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Students Regroup Online to Participate in a Water Research Competition

As events across Utah are cancelled due to the Coronavirus outbreak, students go online for a water research competition in 15 locations across Utah.

As conferences across Utah and the U.S. are cancelled due to Coronavirus, 13 students from two Utah universities went online to present their water research and compete for cash prizes in the 15th annual J. Paul Riley paper contest sponsored by the Utah Chapter of the American Water Resources Association this Monday. Back in February, students submitted 15-page papers describing the novel contributions of their water research. A panel of judges, who are also professionals in the water field, read and selected the best papers for oral presentation.

“This year we had extra motivation to sustain the tradition for the students in a time of great turmoil,” said Dr. Steven Burian, a professor of civil and environmental engineering at the University of Utah. “The students used the Zoom video conference technology so smoothly.”

$2500 in prize money was at stake. Andrew Frazier from Brigham Young University won the top prize of $500 in the undergraduate division for his work titled “Public Safety at Low‐Head Dams: Raising Awareness by Developing a National Inventory.” Nathaniel E. Broadhurst from the University of Utah placed first in the masters/professional division and earned $500 for his work titled “The Essence of ExtraTerritorial Jurisdiction: Evolution & Analysis.” In the Phd division, Ryan Johnson from the University of Utah received first place and $500 for his work titled “A Long‐Term Water Demand Forecasting Composite Predictor‐Modeling Approach for Minimizing Uncertainty in Urban Growth Bound High Seasonality Regions.”

Johnson described his positive experience: “I really learned how to condense my writing and focus on the main points.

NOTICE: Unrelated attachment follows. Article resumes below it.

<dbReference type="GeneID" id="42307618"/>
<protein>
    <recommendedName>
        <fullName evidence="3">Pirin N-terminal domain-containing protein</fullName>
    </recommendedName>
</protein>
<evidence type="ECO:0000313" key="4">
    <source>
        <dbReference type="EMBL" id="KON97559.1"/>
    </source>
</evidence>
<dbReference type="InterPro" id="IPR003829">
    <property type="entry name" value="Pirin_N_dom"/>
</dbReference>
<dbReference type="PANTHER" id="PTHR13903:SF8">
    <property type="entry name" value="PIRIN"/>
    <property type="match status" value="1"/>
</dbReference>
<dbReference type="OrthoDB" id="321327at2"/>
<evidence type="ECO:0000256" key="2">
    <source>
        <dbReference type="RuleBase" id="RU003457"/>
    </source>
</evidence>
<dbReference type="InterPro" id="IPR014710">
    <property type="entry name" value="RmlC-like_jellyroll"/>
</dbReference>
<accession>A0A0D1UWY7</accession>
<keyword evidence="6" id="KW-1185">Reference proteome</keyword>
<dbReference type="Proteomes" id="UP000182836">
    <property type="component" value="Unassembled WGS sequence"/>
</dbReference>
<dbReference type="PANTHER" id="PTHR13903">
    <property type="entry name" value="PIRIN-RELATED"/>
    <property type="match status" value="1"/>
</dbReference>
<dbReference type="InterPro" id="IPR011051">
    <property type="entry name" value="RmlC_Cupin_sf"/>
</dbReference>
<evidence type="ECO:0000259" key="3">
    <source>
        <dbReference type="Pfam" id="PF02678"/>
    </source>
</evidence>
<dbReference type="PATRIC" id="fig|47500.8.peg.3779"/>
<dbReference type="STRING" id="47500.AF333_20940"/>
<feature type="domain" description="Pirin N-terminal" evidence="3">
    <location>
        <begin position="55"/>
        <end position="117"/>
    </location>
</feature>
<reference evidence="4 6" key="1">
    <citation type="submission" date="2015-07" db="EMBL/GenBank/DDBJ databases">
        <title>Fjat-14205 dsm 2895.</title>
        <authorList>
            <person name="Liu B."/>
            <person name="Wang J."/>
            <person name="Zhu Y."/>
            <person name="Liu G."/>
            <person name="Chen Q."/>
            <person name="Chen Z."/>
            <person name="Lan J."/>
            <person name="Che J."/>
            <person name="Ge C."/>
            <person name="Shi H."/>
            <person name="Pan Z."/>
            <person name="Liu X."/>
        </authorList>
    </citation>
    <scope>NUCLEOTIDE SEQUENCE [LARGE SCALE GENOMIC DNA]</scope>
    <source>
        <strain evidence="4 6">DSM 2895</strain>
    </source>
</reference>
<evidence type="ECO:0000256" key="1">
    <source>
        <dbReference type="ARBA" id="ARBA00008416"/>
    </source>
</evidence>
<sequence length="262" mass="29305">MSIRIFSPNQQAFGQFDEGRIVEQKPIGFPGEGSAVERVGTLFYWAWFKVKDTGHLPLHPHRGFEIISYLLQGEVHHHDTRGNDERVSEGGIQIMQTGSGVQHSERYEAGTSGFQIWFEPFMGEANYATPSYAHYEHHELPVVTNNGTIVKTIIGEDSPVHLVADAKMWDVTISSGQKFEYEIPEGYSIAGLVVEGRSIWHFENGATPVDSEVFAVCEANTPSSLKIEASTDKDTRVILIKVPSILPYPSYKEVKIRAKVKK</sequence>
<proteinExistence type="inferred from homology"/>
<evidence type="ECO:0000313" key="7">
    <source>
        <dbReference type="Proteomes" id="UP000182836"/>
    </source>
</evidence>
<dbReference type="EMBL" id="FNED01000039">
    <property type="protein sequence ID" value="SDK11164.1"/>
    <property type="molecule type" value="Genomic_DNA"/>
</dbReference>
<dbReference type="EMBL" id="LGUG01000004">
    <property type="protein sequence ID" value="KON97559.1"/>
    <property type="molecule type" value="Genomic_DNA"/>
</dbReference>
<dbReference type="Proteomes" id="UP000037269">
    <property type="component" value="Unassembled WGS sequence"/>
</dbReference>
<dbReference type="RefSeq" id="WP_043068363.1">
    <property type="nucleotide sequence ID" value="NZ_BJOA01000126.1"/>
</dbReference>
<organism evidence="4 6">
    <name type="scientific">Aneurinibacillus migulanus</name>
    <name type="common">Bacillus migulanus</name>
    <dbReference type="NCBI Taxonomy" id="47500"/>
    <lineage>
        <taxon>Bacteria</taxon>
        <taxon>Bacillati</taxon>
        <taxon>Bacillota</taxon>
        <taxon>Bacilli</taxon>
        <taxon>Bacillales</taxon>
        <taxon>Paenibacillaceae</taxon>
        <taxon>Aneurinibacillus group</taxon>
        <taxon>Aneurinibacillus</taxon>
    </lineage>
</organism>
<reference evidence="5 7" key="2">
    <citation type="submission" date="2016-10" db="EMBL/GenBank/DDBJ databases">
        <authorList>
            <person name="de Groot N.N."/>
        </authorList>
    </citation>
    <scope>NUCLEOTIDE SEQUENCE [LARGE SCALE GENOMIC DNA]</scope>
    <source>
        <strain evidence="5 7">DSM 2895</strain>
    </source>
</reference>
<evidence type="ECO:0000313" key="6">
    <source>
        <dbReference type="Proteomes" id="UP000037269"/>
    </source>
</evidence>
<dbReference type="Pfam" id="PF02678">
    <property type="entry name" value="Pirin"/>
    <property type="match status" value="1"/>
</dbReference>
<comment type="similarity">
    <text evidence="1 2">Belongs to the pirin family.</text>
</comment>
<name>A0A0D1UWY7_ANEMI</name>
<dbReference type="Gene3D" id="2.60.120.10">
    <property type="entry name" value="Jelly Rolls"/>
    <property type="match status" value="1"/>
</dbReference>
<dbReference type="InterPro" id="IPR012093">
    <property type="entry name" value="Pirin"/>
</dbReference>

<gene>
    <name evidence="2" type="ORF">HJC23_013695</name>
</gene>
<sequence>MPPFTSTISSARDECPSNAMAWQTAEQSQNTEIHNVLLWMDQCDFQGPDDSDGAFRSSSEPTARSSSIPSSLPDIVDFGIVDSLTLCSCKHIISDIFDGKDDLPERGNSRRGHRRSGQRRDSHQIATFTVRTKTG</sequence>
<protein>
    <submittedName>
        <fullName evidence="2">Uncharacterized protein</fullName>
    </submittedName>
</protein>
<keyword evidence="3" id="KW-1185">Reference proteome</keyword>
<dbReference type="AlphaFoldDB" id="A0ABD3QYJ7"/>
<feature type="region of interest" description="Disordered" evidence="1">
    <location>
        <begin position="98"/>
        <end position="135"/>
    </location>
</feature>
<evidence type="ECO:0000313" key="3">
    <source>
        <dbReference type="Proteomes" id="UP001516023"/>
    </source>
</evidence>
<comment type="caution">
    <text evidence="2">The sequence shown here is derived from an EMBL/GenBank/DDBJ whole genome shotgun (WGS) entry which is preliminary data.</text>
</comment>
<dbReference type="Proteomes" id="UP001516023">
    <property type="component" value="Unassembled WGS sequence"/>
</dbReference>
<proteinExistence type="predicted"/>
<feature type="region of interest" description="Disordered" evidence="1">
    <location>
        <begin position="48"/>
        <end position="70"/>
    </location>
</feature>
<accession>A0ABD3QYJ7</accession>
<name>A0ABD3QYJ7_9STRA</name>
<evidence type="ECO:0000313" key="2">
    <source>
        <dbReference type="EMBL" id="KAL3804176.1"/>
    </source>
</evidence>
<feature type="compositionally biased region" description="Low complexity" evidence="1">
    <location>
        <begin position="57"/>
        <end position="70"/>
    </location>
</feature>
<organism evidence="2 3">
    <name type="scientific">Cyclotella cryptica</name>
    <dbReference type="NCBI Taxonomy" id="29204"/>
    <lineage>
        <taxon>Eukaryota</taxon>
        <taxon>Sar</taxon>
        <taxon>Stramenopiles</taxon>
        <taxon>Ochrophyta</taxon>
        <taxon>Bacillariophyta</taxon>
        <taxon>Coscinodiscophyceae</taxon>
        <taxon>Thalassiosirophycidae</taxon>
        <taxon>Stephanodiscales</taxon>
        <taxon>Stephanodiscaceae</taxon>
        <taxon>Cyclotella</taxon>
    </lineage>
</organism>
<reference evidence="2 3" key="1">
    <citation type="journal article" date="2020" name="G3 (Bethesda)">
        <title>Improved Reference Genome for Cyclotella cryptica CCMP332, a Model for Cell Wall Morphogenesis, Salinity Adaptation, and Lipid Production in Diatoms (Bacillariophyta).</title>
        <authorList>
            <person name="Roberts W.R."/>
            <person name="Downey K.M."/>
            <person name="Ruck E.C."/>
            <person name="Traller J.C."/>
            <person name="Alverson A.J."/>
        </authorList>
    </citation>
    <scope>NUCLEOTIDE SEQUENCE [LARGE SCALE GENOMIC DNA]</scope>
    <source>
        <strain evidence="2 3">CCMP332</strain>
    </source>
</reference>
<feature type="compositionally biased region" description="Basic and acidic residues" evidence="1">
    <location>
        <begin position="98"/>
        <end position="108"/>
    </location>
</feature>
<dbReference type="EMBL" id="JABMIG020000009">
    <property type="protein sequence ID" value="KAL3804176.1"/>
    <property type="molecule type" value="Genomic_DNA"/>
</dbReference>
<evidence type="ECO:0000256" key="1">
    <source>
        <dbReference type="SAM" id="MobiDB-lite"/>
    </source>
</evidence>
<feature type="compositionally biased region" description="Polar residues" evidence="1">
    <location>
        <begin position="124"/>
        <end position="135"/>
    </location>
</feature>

Broadhurst added: “This was opportunity to talk across [engineering and legal] disciplines.”

Dr. J. Paul Riley, the competition originator, connected from his residence in Logan, Utah and added: “I am happy to participate this year. Students need to learn how to tell the story of their research.”

In prior years, competition organizers Burian, Gustavious Williams, and David Rosenberg rotated hosting responsibility among their respective universities -- the University of Utah, Brigham Young University, and Utah State University. But this year each University cancelled university-related travel to help flatten the curve of Coronavirus spread.

Four other student presenter groups each earned $250 awards:

● Elodie Ence and Jenessa Pace, Brigham Young University (Undergraduate)

● Allison Kunz, Amber Kunz, Becky Stevens, and Jullianna Stock, Brigham Young University (Undergraduate)

● Izaak Cooper, Alyssa Asplund, Alicia Nelson, Brigham Young University (Undergraduate), and

● Jiada Li, University of Utah (Ph.D.)

Five of the BYU undergraduate students that earned paper awards were freshman students, Allison Kunz, Amber Kunz, Becky Stevens, Jullianna Stock, and Alicia Nelson. They became involved in their respective research projects through the Ira A. Fulton College of Engineering Freshman mentorship program.

BYU undergraduate student winners, from left to right, Jenessa Pace, Elode Ence, Amber Kunz, Allison Kunz, Becky Stevens, Alicia Nelson, Alyssa Asplund, and Izaak Cooper doing field work at Gunlock Reservoir. Missing are Jullianna Stock and Andrew Frazier.